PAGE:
Sufficient GDF troops at border; Venezuela military buildup not increasing – Brigadier Philips

A section of the GDF officers at base Camp Stephenson. [iNews' Photo]

By Jomo Paul

Brigadier Mark Phillips addressing ranks. [iNews' Photo]
Brigadier Mark Phillips addressing ranks. [iNews’ Photo]
[] – Chief of Staff of the Guyana Defence Force (GDF), Brigadier Mark Phillips has affirmed that the military strength at the Cuyuni Border shared with Venezuela is enough to carry out its mandate of defining acts of aggression against Guyana’s sovereignty.

Phillips told the media on Friday, September 25 that despite no additional troops being deployed, the amount present at the border is sufficient to defend Guyana.

This comes on the heels of an “extraordinary” buildup of Venezuela military forces on that side of the border, in line with a recent claim made by Venezuela on two thirds of Guyana’s territory.

“We wouldn’t give you the strength. We have adequate amount of troops to fulfill our objective but we would not give out our strength,” said Phillips.

The Chief of Staff also reported that there has not been an increase of Venezuela’s military presence.

“We are still monitoring…there is no evidence of any increase on the Venezuelan side,” said the Army Chief.

Some of the paratroopers. [iNews' Photo]
Some of the paratroopers. [iNews’ Photo]
On Friday, the GDF carried out a countrywide battle muster at its bases across Guyana where the troops were briefed on the Guyana/Venezuela border controversy and what government’s view on the issue is.

“Throughout the GDF, troops at all of our bases have been sensitized about the activities at the Venezuelan border. As I said, we are ready to define aggression. Our task is to define aggression on the settled border between Guyana and Venezuela,” said Phillips.

The battle muster included paratroopers and Special Forces from the GDF.

A section of the GDF officers at base Camp Stephenson. [iNews' Photo]
A section of the GDF officers at base Camp Stephenson. [iNews’ Photo]
Over at base camp Stephenson where a similar muster was held, the soldiers made it clear that they were ready for war only to be reminded by Phillips that the likelihood of a war is low. But the Chief of Staff was pellucid that the officers should be ready to define aggression.

“We have a settled border. In the year 1899, that border was settled. So as far as I am concerned, as far as you are concerned have a settled border…we all remain ready – operationally ready to define aggression on our frontiers,” said Phillips.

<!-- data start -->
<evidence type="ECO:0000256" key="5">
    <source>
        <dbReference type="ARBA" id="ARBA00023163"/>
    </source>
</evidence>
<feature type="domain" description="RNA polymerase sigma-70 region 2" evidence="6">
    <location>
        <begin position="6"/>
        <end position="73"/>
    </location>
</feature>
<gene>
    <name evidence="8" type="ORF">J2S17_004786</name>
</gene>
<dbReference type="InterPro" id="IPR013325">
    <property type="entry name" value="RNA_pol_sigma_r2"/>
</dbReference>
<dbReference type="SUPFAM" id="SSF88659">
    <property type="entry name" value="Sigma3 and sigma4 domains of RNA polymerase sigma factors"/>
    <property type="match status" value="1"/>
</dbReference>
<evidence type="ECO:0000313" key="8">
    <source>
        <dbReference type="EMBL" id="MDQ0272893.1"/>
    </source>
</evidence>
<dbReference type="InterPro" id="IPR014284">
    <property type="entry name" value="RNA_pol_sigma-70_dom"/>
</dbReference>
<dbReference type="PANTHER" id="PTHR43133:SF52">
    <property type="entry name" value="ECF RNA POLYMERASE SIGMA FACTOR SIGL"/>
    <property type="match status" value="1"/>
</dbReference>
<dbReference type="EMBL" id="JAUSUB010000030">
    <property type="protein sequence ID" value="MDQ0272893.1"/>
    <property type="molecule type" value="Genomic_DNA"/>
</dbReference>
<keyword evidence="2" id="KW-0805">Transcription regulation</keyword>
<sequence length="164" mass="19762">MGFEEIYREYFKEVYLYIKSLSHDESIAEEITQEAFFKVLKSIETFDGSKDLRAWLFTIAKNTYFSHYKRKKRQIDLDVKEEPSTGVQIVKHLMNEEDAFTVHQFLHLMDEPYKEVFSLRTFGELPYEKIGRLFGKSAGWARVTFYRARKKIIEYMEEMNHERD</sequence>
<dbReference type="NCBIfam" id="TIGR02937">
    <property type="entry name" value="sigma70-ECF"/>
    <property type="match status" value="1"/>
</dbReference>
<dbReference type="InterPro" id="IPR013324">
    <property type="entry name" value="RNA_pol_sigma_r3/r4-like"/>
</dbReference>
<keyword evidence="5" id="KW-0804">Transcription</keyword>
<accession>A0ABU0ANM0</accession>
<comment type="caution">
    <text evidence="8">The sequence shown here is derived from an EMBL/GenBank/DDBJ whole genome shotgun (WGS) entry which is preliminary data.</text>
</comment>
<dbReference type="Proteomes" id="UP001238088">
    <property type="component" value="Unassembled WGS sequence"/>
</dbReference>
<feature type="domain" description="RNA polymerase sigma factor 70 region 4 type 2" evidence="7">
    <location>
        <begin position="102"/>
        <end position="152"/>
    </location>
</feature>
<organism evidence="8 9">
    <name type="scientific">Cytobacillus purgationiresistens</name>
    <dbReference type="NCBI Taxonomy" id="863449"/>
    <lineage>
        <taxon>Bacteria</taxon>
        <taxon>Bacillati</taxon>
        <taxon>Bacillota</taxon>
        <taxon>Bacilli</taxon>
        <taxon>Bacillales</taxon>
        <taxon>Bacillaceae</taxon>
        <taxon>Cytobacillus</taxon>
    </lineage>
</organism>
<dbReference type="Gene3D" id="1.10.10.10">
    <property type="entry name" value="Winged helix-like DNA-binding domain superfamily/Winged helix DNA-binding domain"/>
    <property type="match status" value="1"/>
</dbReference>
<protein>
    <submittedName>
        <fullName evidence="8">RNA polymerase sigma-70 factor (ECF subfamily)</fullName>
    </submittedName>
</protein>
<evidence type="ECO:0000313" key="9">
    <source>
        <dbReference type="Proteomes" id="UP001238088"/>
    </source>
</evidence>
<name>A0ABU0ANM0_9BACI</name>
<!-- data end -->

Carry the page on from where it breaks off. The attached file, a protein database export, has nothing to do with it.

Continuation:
GDF will continue its exercises in the coming weeks and will include a march through the streets of Georgetown scheduled for Saturday, September 26.


  1. Re Lancelot’s comments, Mr. Granger is new to this business. It will be interesting to see how he negotiates through this. Also,no disrespect to Mr. Greenidge, but Ms. Rodrigues-Birkett has been a distinguished and remarkable representative not only of the government, but also of the people of Guyana.

  2. The problem was always there waiting to flare up again. This recent flare up has nothing to do with who is in power. It relates to the discovery of oil off the coast of Essequibo. As any self respecting school child knows, Guyana is not a match for Venezuela militarily. Does this mean that the GDF must stand aside and say ‘its all yours, be my guest’. They must at least be prepared to put up some form of resistance, even if its only for a few days and confined to a particular locality.Diplomacy however, is clearly the only option we have that would keep our territory intact.

    If Guyana is under threat of invasion I would prefer to have Granger and Greenidge addressing it rather than Jagdeo/Ramotar and Rodrigues-Birkett. Granger would have studied such issues and as a former military officer has technical. strategic and tactical insight into these matters . Greenidge has had experience dealing with international agencies and would know a thing or two about opening doors and lobbying. Rodrigues-Birkett would be way out of her depth here, As for Jagdeo, don’t forget his idiotic diplomatic forays into the Arab world. What do we have to show for it? He does not know his ass from his elbow where international affairs are concerned.


  4. Phillips is constantaly mentioning “ready to define aggression” … what da hell does that mean?
    Is he ready to fight if required or just “ready to define aggression” and run like hell after he determines if there is agression … am confused.

  5. Guysna cannot defend itself against venezuela. Those who feel otherwise are living a fantasy The only solution is for president Granger to use all diplomatic means for us to go to some settlement. We need to lobby through UN Caricom OAS and also seek the help of UK and US A who were involved in the 1899 treaty.Cuba and Brasil can also help us with a diplomatic solution.I can only hope and pray that in the meantime the troops do not clash.

  6. they voted for change let them go fight less that 6 month and we at war great job Granger . GDF voted for them let them go be men about it go fight for our country. they doing well marching up the east bank lol and sailing to the bridge lol. that show they are ready according to mark!

  7. The best way to win a war is offer friendship. Lets not give up on the principle of peace and friendship. Let cool heads prevail.

  8. Oh lad, me really hope you guys can handle Venezuela if it gets to that but I do pray that we dont have to go to battle for piece a of land where blood have flow because of the battle for mother earth, with Venezuela population is over 31 plus million and our Guyana is just under one million, leave we Guyana alone!!

  9. Good luck troop. Honestly I hope this issue works out diplomatically simply because we don’t have the man power and mechanisms to fight with Venezuela.


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